We wish to add NPCs in the game if time permits. As the text suggest, the player could have mixed emotions with respect to the NPCs. For the monster character, which is a diabolic figure, the player would feel fearful and would try to run away from it. Hence, this would add an obvious indirect control element. If we are able to add NPCs, the player could either help them or hurt them and steal their resources. Based on which route the player opts for, points and titles would be awarded. The harsh option may well aid the player to finish the game faster but lose nobility. However, in an apocalyptic world, few people would bother about nobility.
Indirect Control Method 2: Music-
Music would be playing throughout the duration of the game. Music would add elements of fear, surprise, anguish and satisfaction. The type of music would thus have an indirect control on the player. The roar of the monster, the destruction of buildings and the eerie footsteps are examples of sound effects that would affect the player's psyche. We also plan to have a light and spooky soundtrack playing during the game. This would keep the player in a state of alertness throughout the game.
You awaken under a pile of rubble to the sound of sirens and screams. Through the cracks in the stone you see a single clawed foot, and within a few moments a glowing clod of goo kills a screaming man who was running down the street. Hiding under the rubble you check your phone to see what is going on, and you a see a message urging everyone to flee the city and warning them to be silent and unseen. After many tense moments the shape is gone and you crawl out and start making your way to the city limits.
Protagonist - Stand in for the player themselves. Can destroy radios and lights, can sneak, run, and interact with other players.
The Monster - The thing that is hunting you and everyone else in the city. It's goal is to destroy every person in the city. Implied that it is either an experiment gone horribly wrong or a mutant resulting from pollution.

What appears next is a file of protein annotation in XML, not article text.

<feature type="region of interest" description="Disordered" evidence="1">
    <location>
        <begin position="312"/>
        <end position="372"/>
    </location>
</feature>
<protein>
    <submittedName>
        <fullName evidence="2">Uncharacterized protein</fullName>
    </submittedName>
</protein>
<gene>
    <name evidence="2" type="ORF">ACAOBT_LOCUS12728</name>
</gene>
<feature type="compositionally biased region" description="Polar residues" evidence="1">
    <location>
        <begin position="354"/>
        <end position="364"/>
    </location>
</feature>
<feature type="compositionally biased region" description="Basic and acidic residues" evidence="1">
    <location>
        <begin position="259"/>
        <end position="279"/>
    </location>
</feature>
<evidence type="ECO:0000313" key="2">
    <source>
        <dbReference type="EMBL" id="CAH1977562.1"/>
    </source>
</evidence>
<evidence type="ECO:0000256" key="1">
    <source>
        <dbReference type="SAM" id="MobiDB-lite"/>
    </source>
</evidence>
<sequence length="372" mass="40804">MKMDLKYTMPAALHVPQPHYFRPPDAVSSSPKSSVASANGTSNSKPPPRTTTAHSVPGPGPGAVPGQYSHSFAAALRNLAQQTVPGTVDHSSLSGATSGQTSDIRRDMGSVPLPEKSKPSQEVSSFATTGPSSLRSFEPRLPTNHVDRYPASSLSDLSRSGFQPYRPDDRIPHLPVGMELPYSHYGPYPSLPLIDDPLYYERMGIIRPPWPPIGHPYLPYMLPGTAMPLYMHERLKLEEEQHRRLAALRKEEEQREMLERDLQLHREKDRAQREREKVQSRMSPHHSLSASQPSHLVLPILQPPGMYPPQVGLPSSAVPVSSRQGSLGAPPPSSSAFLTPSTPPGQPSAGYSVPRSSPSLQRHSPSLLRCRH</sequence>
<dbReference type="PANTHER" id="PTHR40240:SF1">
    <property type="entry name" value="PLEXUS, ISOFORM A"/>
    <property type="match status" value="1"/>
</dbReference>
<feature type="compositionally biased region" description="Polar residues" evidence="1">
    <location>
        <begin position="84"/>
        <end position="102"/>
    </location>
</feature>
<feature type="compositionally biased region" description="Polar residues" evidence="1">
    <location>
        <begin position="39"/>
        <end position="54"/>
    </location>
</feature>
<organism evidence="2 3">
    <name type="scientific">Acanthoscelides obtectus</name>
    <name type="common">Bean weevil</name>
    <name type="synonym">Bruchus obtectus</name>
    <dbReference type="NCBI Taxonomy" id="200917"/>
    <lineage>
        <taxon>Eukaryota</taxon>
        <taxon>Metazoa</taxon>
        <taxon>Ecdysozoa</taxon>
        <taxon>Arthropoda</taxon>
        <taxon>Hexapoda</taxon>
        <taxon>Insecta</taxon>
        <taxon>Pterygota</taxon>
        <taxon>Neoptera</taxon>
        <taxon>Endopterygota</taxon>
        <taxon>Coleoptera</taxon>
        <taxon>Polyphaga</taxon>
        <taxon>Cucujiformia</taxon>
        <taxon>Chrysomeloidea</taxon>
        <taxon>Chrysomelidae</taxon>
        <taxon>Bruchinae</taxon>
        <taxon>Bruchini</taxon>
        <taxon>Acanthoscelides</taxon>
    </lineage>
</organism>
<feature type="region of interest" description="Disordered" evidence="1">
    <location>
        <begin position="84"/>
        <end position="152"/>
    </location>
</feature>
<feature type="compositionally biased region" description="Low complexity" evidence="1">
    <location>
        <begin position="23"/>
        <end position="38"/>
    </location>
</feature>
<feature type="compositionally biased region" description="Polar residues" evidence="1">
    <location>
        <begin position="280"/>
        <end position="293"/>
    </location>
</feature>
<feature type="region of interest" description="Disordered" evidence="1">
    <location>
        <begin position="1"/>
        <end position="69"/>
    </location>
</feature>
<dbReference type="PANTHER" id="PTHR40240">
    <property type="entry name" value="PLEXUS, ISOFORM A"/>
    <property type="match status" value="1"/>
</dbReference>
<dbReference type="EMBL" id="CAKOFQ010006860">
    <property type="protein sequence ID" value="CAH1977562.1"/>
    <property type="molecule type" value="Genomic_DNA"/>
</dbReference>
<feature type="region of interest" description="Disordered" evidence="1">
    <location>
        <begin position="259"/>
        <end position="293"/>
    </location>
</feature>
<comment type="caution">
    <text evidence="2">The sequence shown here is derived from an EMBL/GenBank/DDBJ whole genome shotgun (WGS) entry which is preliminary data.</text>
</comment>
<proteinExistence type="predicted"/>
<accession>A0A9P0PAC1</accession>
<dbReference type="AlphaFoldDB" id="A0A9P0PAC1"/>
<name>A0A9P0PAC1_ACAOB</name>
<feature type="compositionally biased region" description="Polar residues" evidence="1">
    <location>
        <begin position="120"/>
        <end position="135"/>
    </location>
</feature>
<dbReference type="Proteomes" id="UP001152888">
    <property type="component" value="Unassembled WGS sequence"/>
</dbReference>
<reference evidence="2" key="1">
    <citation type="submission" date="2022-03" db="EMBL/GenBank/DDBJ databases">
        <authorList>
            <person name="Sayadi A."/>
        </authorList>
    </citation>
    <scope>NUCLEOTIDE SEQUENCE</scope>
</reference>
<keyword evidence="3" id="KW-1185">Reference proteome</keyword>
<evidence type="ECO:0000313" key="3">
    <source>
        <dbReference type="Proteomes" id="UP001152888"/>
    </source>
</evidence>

Little Girl - Optional tag along. Stays quiet but is difficult to make sure she is out of sight.
Dying Man - The man that asks you to kill him. You get a revolver from him.
Soldier - The man about to destroy the bridge to stop the monster from getting through the rest of the city. You can either help him or kill him.
Desired Game Experience:
Ideally the player behaves true to their personal instincts. If they do the character encounters, the game should make them feel morally conflicted over NPC interaction. When they get their survivor type they should be introspective about the result and consider the choices they made without really thinking.
W = Forward
A = Left
S = Backward
D = Right
F = Flashlight
M = Map
Shift = Fast motion along with W/A/S/D
Left Click = Interact
Lone Survivor - You stop for no one and make your way deliberately through danger. You don't hurt people, but you definitely don't help.
The Follower - You seek community and structure. You look to preserve authority figures and find someone who you can assist.
The Bandit - The world has gone to hell and you love it. You are ruthless, everything is about you and your quality of life and beware anyone who gets in your way.
The Caregiver - You protect who you can and try to lead people through trouble. You will endanger yourself to save others.
The Runner - You never stay anywhere longer then absolutely necessary. It's hard to it a moving target, and you will make risky decisions to get out of danger faster.
Casualty- You died.
The Lucky One - You managed to survive somehow, but you wonder how long your luck will last.
How to Achieve X Ending:
Lone Survivor - Don't help any NPCs, escape
The Follower - Help all NPCs, Help the Soldier blow up the bridge, escape
The Bandit - Kill 2/3 NPCs, escape
The Caregiver - Help Dying Man and Little Girl, sneak past Soldier, escape